Post Script II. A few days ago I received a request to review an advance copy of An Invisible Rope: A Portrait of Czeslaw Milosz, edited by my friend and Stanford colleague Cynthia L. Haven (Ohio University Press, to be released shortly). Among other recollections of Milosz (he left an indelible mark in those who knew him), there was “Spring in Berkeley,” by Tomas Venclova.
News flashed the other day the death of Russian poet Bella Akhmadulina at the age of seventy-three.
These are the quietest days of August. Even close friends do not respond to emails. What a perfect time for a coup d'état, as in 1991, or a quick trial and execution of one's political opponents, as in 1936, or, if you think that bad things happen only in Russia, diving headlong into a "European War," as in 1914.
God knows, exile and wandering is as old as the hills, and some of the world's greatest stories are about this Odyssey or another.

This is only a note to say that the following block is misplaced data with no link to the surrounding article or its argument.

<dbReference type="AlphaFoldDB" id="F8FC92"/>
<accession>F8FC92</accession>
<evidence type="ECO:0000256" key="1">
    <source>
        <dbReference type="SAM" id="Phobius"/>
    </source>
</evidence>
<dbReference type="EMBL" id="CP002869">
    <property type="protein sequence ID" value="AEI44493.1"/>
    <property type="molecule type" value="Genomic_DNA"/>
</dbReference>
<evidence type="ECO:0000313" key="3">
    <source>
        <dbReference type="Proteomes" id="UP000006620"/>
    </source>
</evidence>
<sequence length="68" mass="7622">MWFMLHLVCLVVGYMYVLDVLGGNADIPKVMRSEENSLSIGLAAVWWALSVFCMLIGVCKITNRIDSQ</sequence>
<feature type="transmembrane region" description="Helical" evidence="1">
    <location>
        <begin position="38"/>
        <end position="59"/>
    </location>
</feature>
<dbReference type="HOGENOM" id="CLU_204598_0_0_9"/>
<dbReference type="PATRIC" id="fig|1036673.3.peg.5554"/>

Good news. My post about the new hi-tech city planned near Moscow and provisionally christened Solntsegrad, the City of the Sun, requires an update.
A history of forgetting is long overdue. I start it today with a short note prompted by recent news from Russia. The business section of The New York Times features an interesting piece by Andrew Kramer about the Russian government's push to replicate Silicon Valley by founding a new city not far from Moscow.